And that's not your long-term way of doing it, but for a short window of time done correctly, that can reset the liver function.
Shawn Stevenson: Okay, alright so this sounds very similar to Slim Fast, which we talked about before the show because that was like the first thing I did.
And the marketing, it worked minus the fact that - and the decision fatigue was not an issue - but minus the fact that I wasn't really getting the nourishment that I really needed to make it sustainable.
Dr. Alan Christianson: It was corn syrup and corn oil
Shawn Stevenson: Right, and some pink Pepto Bismol I think was in there. I don't know. But so this is so different and health-affirming because of the nutrition that's going into these shakes. Right?
Dr. Alan Christianson: Yeah. But you’re right, the simplicity of it is a big part of the success behind that. There's lots of evidence saying that shakes as meal replacement is an effective strategy.
Shawn Stevenson: Yeah. Yeah, I love it. And so you mentioned earlier with the resistant starch- so you mentioned one of the ways was frozen banana with the peel.
Dr. Alan Christianson: Yeah.
Shawn Stevenson: You know, going in there as a source of resistant starch. And you've got some other stuff- some other interesting tricks and tools of the trade in the book.
So is there anything else important for folks to keep in mind when they're creating their shakes? So when I hear the term green smoothie, I really think like, "It's green. Like focus on that part of it."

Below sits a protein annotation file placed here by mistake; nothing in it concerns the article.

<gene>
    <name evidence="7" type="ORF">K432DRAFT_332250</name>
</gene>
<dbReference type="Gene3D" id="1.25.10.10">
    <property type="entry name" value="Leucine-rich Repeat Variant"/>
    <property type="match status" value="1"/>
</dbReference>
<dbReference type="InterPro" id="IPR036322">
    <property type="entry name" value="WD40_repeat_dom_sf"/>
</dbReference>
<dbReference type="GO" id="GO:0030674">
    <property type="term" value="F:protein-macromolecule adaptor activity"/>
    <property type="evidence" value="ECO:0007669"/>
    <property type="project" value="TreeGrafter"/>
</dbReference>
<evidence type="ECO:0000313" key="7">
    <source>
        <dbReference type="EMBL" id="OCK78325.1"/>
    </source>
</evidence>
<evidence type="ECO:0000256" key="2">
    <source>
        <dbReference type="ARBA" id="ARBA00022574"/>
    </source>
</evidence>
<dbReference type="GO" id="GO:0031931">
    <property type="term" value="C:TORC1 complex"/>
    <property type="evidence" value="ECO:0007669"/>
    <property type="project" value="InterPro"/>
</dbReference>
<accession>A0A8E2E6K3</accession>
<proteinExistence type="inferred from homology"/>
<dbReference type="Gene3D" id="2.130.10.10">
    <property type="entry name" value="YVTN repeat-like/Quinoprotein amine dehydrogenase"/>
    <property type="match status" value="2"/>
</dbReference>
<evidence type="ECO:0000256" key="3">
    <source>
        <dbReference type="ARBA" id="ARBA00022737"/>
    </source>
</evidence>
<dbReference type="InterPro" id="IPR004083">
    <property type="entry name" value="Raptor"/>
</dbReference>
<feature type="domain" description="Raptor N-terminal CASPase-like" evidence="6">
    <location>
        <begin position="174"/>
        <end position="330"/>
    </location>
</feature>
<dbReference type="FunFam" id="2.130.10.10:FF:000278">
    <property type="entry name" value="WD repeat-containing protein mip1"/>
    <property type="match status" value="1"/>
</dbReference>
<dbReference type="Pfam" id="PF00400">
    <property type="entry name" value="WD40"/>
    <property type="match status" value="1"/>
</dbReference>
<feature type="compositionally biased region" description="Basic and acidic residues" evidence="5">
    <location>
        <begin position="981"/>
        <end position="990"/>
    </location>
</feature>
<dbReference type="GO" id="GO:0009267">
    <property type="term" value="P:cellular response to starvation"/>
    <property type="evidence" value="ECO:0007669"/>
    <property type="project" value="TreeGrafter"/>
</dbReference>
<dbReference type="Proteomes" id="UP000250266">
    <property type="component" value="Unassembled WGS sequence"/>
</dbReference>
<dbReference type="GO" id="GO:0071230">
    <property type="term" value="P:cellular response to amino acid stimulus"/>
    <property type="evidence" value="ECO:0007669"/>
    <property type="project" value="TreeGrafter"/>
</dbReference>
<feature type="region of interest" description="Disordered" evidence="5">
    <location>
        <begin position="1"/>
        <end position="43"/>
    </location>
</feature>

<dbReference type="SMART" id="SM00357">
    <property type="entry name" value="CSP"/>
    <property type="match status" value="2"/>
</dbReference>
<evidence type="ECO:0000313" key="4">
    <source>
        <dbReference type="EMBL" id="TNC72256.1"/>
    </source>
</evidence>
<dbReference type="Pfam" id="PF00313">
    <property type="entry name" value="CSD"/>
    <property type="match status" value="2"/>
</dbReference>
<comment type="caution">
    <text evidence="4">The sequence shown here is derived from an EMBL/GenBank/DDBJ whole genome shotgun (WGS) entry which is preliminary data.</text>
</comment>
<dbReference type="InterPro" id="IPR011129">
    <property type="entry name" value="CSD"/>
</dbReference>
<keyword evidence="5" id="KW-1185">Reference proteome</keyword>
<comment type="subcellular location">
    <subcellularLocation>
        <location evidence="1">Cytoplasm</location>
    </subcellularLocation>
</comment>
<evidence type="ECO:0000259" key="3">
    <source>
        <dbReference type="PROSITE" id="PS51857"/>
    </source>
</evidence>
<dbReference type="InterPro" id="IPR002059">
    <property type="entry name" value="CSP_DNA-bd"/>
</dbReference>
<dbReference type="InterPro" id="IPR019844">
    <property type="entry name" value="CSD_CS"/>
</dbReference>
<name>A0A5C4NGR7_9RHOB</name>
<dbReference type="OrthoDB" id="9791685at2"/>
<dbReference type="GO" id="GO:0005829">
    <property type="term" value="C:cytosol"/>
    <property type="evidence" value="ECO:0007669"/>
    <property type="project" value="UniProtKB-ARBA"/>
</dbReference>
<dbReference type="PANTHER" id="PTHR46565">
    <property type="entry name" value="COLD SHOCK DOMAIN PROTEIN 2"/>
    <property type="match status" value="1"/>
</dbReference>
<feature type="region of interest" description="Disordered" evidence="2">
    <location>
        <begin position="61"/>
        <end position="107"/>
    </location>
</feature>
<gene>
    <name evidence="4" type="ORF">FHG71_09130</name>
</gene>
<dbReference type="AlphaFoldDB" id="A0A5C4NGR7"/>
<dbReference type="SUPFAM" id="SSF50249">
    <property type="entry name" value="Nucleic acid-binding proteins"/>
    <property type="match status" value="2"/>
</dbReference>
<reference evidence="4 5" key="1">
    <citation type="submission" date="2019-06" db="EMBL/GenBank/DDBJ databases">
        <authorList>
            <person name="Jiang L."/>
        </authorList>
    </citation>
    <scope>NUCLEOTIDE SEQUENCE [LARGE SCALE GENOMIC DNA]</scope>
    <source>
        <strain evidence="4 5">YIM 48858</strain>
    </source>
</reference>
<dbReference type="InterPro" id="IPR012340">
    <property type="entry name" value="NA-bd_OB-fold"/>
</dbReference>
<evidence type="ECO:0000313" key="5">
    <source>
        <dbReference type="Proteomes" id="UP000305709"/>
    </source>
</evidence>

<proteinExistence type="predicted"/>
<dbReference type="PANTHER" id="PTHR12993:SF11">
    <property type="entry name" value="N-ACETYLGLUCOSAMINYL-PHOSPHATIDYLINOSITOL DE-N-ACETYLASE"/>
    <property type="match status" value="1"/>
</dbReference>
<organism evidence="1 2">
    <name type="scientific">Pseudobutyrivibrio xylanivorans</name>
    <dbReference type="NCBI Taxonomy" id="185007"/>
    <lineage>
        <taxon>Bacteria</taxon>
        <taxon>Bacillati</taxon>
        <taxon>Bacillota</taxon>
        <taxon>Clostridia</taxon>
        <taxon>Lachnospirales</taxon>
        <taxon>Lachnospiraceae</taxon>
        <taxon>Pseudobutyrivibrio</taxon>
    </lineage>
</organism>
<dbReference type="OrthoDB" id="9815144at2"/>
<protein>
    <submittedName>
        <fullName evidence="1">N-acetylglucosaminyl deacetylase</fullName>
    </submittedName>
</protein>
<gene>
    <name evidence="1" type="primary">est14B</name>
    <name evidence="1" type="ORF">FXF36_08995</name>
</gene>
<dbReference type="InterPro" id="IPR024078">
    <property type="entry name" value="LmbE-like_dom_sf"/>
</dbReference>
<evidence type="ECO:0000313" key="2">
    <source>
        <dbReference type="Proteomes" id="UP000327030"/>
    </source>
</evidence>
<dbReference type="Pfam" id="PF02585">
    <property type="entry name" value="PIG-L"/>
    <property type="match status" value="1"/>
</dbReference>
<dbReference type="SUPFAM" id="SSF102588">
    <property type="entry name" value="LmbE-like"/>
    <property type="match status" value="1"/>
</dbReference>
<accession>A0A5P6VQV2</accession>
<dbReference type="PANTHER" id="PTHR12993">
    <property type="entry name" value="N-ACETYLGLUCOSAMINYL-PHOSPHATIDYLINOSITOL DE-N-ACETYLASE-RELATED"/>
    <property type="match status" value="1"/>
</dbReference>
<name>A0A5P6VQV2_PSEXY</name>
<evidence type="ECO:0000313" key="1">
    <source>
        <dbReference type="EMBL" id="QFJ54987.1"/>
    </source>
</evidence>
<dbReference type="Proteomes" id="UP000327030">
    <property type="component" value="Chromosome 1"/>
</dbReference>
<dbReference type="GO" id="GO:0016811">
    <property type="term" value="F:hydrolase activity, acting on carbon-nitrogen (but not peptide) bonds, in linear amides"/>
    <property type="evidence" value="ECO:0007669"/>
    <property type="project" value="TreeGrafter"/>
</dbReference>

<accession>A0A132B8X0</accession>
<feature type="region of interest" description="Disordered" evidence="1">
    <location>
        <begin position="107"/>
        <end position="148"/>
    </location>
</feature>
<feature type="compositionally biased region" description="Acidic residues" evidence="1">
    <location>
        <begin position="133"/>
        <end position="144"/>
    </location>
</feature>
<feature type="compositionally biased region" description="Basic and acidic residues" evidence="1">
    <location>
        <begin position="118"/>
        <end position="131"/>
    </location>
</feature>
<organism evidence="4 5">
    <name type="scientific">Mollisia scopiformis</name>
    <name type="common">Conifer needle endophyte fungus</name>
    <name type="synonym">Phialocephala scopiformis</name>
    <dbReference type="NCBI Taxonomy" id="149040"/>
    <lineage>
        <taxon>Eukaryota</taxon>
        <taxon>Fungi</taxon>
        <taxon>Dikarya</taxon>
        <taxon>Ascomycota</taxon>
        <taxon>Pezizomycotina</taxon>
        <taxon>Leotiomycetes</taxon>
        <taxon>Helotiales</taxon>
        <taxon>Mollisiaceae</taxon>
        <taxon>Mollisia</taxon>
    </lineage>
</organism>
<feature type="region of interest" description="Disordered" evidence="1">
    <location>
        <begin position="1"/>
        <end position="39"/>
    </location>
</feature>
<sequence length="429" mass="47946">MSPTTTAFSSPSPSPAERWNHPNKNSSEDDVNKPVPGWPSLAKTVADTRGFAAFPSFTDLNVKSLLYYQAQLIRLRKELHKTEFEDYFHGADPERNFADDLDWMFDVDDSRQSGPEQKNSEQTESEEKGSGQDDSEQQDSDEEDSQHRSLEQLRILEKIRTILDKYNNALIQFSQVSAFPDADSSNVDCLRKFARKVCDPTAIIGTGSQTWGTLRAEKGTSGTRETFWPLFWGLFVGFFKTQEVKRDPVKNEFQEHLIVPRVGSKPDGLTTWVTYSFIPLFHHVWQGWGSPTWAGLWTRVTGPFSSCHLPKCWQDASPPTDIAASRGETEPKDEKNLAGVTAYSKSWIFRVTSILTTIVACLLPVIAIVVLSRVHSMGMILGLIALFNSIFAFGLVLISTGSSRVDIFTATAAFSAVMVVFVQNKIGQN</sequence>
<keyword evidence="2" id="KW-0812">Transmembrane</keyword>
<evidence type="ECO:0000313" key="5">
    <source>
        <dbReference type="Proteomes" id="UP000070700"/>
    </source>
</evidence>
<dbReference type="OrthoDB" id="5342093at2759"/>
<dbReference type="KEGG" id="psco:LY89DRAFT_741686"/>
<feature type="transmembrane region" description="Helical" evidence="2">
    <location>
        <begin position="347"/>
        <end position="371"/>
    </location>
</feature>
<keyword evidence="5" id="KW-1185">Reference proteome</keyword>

So is there anything else we should know?
Dr. Alan Christianson: You know, just- that's a great point. You can throw a lot of good things in there that have minimal impact upon taste, but lots of great impact upon nutrition.
So you want to get adequate protein for liver function. You want to have some fuel, not none. Resistant starch is really helpful.
I talked a bit about how the liver modulates what comes from the gut, and it turns out that the way liver makes bile is one of the biggest thing that determines whether or not there's leaky gut.
So we used to think that leaky gut hurt the liver. Now we're seeing is the liver is one of the biggest causes of leaky gut. And when the flora give the liver the short chain fats that it needs, that's a big part of reversing it.
Shawn Stevenson: So fiber?
Dr. Alan Christianson: Well, so this is a funny thing. So resistant starch is a category- it's a type of fiber, and then the fiber itself is a category.
So one of my projects is that I want fiber not to be a singular word anymore. It's got to be a plural word, it's a category.
Shawn Stevenson: Like fat.